News

Creating an enabling environment for girls' empowerment

15 August 2016

Like most of his contemporaries, 19-year-old Avikesh Kumar has yet to declare with certainty what he sees himself doing in 20 years: he knows he does not want to be a politician albeit an ambition to effect social change.

"I don't see myself becoming a politician; you do not have to be a politician to make things happen," he says resolutely to an enquiry seeking to establish if he was heading that way, considering his intentions for a career.

For starters, Kumar is making things happen from a very personal level: he is switching from his vet science studies to a social work and psychology programme at a different university.

"I know that this is what I want to do, to be more involved in advocacy," Mr Kumar who was one of the speakers at the Inspirational Stories Collection talanoa session on World Population Day (June 11) said.

Mr Kumar told students who had gathered for the ‘Investing in teen girls'-themed talanoa event that he had lacked awareness in advocacy and social justice when he was still in high school.

However an event at his Fiji National University campus changed all that after realizing that he wanted to be part of social change movements; that there were issues that not only interested him but he saw himself being an active advocate for.

"The decisions we make, make us; we are made of our struggle," Mr Kumar told students while sharing his own experiences as a student and young person navigating the different spaces within which he exists, and his various approaches and worldviews on practices like arranged marriages.

"We all struggle as youth with whatever issues we are facing but we can help each other: whatever we decide will affect our future.

"Boys, we have a major role to play especially when it comes to gender equality: we need to stand up for girls. I am not perfect but as I grow older, I don't want to do these things anymore," the 19-year-old said.

Youth responsibility

Mr Kumar encouraged young people to inculcate a culture of knowledge-seeking, particularly in terms of issues young people grapple with as part of growing up in our island homes, imploring their sense of responsibility.

"I am glad you are here to be part of this discussion, to broaden your knowledge because as youth, you have to understand them," Mr Kumar said.

"As youth, boys and girls, are pushed aside because they say we do not have the knowledge but we know! It is important that our voices are heard - we are the ones who are going to be sitting in Parliament tomorrow.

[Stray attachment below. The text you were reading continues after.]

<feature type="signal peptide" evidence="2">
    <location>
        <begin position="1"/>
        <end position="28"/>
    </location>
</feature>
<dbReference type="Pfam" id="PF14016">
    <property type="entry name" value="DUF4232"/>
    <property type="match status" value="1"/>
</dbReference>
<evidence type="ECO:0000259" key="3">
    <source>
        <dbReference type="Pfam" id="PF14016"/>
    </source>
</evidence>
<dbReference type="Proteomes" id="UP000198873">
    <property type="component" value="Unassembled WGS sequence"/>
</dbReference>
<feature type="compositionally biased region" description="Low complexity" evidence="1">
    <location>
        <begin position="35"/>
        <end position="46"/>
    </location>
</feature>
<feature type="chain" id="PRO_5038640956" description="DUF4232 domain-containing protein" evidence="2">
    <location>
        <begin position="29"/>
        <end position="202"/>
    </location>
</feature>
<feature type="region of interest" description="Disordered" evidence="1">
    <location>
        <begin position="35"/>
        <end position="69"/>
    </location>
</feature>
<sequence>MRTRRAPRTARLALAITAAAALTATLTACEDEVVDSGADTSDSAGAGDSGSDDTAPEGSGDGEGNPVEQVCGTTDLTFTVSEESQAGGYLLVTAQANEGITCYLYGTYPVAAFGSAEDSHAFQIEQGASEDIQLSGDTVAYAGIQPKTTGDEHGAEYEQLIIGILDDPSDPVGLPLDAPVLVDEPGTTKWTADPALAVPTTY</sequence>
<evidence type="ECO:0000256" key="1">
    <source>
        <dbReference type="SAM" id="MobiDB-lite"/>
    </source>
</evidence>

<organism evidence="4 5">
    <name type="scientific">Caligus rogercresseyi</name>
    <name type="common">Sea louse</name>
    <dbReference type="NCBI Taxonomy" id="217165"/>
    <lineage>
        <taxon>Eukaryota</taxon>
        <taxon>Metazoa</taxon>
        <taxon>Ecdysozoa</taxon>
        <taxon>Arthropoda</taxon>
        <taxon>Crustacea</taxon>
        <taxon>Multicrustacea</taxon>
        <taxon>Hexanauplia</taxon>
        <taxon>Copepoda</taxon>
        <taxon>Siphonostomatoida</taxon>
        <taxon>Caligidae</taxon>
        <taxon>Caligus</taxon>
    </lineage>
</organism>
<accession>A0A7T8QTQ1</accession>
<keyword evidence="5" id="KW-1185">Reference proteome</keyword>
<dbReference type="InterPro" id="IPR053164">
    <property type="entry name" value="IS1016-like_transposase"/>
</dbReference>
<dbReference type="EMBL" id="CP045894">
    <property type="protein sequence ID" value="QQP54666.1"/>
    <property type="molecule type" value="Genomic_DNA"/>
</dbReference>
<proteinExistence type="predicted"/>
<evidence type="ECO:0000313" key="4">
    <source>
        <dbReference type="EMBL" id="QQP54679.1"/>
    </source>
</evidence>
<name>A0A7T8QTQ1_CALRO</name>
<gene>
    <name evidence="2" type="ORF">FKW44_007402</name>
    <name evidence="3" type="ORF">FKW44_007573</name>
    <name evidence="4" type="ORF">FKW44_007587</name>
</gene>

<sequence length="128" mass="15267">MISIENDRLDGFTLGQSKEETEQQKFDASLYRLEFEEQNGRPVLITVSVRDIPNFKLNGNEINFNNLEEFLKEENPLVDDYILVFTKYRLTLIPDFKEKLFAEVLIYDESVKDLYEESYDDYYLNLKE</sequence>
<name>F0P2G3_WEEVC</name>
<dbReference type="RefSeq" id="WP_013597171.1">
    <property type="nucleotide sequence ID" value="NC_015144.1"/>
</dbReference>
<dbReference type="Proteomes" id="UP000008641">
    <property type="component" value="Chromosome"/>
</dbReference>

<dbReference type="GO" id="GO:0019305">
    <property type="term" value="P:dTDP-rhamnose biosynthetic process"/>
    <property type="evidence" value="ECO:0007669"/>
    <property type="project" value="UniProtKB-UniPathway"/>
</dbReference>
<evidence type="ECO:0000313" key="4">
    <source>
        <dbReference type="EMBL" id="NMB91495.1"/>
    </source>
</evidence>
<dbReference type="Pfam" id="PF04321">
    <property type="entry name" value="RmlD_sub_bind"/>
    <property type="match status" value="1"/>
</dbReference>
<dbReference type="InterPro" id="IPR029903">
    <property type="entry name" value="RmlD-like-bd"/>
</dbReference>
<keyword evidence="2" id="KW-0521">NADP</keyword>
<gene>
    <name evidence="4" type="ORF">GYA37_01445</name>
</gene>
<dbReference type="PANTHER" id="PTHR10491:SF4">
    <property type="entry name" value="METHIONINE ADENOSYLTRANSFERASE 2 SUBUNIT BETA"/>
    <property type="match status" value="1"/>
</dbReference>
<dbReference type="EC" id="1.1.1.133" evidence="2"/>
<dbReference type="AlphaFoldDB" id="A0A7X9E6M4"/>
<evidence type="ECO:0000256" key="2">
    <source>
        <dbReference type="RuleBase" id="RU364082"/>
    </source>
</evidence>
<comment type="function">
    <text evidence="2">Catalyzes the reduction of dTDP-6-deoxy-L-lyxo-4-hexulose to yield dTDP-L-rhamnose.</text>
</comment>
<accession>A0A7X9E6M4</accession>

"Go from here and talk about what you've heard and learnt. I know not everyone will be supportive but at least the messages will be out there. We have a lot of work to do as youth - priority though is to start.

"We matter. We should speak our minds."

Fiji's National Youth Council president Wiliame Nayacatabu acknowledged the role of the United Nations Population Fund, UNFPA, in convening a gathering where speakers shared different experiences of pursuing their professional journeys, in the context of the importance of investing in teenage girls.

Mr Nayacatabu also acknowledged the UNFPA's role as an international platform which supported work towards the empowerment of girls and young women.

"I must also challenge all leaders of Fiji to take a bold step in investing in our teenage girls and urge all youth, students to join a youth group or club in your communities and get registered to be part of your national youth council," Mr Nayacatabu said.

"The national youth council was established to be our voices to government and to our stakeholders. We will continue to be the voice of the youth in our nation."

Inspirational stories collection talanoa

Apart from Mr Kumar and Mr Nayacalevu, speakers who generously agreed to speaking roles at the inspirational stories collection talanoa included dual Fiji representative and current Fiji Pearls player, Lusi Biukoto, senior economist with the Reserve Bank of Fiji Lanieta Rauqeuqe and from academia, University of the South Pacific teaching assistant Jope Tarai.

Permanent Secretary of Youth and Sport Alison Burchell also spoke to the gathering emphasizing the potential impact of curiosity, urging young people to question occurrences around them as curiosity can be the progeny of a positive and empowering experience for individuals, particularly teenagers.